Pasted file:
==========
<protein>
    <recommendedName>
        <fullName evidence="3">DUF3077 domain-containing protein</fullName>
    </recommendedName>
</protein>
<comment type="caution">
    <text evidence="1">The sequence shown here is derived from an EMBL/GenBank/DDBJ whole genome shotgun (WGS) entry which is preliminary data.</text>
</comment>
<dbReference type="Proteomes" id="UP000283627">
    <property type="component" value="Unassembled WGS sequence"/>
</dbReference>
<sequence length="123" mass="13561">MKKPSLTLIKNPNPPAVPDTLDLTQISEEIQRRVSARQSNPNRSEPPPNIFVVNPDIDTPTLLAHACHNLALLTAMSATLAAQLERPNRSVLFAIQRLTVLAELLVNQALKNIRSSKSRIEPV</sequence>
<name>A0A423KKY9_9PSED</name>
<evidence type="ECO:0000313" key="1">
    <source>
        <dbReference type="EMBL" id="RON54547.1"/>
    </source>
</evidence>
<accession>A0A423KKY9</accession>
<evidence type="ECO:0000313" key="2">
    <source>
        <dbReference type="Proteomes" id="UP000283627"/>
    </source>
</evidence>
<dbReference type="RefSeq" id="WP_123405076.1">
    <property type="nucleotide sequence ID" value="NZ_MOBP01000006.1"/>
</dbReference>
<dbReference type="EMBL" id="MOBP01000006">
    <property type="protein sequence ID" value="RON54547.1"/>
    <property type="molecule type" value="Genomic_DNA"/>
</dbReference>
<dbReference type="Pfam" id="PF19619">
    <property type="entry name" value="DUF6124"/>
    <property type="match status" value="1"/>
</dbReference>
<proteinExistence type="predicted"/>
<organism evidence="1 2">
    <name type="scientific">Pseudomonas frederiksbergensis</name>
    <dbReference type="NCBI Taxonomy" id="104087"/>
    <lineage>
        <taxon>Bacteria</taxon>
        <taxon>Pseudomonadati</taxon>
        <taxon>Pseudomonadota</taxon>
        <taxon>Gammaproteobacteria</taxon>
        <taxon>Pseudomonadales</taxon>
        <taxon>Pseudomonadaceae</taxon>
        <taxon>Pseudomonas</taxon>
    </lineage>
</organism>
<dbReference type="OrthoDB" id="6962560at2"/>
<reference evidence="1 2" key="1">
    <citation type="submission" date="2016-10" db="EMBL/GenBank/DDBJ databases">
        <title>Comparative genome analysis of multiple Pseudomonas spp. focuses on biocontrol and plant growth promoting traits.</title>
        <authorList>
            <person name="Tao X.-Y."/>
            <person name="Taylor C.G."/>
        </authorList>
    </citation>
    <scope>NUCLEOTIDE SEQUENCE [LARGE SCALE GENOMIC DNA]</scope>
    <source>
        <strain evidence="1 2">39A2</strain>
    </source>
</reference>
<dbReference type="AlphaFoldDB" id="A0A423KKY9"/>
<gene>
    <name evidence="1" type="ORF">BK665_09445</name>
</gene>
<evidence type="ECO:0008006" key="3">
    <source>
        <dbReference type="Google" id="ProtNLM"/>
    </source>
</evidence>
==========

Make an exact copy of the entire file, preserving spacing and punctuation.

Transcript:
<protein>
    <recommendedName>
        <fullName evidence="3">DUF3077 domain-containing protein</fullName>
    </recommendedName>
</protein>
<comment type="caution">
    <text evidence="1">The sequence shown here is derived from an EMBL/GenBank/DDBJ whole genome shotgun (WGS) entry which is preliminary data.</text>
</comment>
<dbReference type="Proteomes" id="UP000283627">
    <property type="component" value="Unassembled WGS sequence"/>
</dbReference>
<sequence length="123" mass="13561">MKKPSLTLIKNPNPPAVPDTLDLTQISEEIQRRVSARQSNPNRSEPPPNIFVVNPDIDTPTLLAHACHNLALLTAMSATLAAQLERPNRSVLFAIQRLTVLAELLVNQALKNIRSSKSRIEPV</sequence>
<name>A0A423KKY9_9PSED</name>
<evidence type="ECO:0000313" key="1">
    <source>
        <dbReference type="EMBL" id="RON54547.1"/>
    </source>
</evidence>
<accession>A0A423KKY9</accession>
<evidence type="ECO:0000313" key="2">
    <source>
        <dbReference type="Proteomes" id="UP000283627"/>
    </source>
</evidence>
<dbReference type="RefSeq" id="WP_123405076.1">
    <property type="nucleotide sequence ID" value="NZ_MOBP01000006.1"/>
</dbReference>
<dbReference type="EMBL" id="MOBP01000006">
    <property type="protein sequence ID" value="RON54547.1"/>
    <property type="molecule type" value="Genomic_DNA"/>
</dbReference>
<dbReference type="Pfam" id="PF19619">
    <property type="entry name" value="DUF6124"/>
    <property type="match status" value="1"/>
</dbReference>
<proteinExistence type="predicted"/>
<organism evidence="1 2">
    <name type="scientific">Pseudomonas frederiksbergensis</name>
    <dbReference type="NCBI Taxonomy" id="104087"/>
    <lineage>
        <taxon>Bacteria</taxon>
        <taxon>Pseudomonadati</taxon>
        <taxon>Pseudomonadota</taxon>
        <taxon>Gammaproteobacteria</taxon>
        <taxon>Pseudomonadales</taxon>
        <taxon>Pseudomonadaceae</taxon>
        <taxon>Pseudomonas</taxon>
    </lineage>
</organism>
<dbReference type="OrthoDB" id="6962560at2"/>
<reference evidence="1 2" key="1">
    <citation type="submission" date="2016-10" db="EMBL/GenBank/DDBJ databases">
        <title>Comparative genome analysis of multiple Pseudomonas spp. focuses on biocontrol and plant growth promoting traits.</title>
        <authorList>
            <person name="Tao X.-Y."/>
            <person name="Taylor C.G."/>
        </authorList>
    </citation>
    <scope>NUCLEOTIDE SEQUENCE [LARGE SCALE GENOMIC DNA]</scope>
    <source>
        <strain evidence="1 2">39A2</strain>
    </source>
</reference>
<dbReference type="AlphaFoldDB" id="A0A423KKY9"/>
<gene>
    <name evidence="1" type="ORF">BK665_09445</name>
</gene>
<evidence type="ECO:0008006" key="3">
    <source>
        <dbReference type="Google" id="ProtNLM"/>
    </source>
</evidence>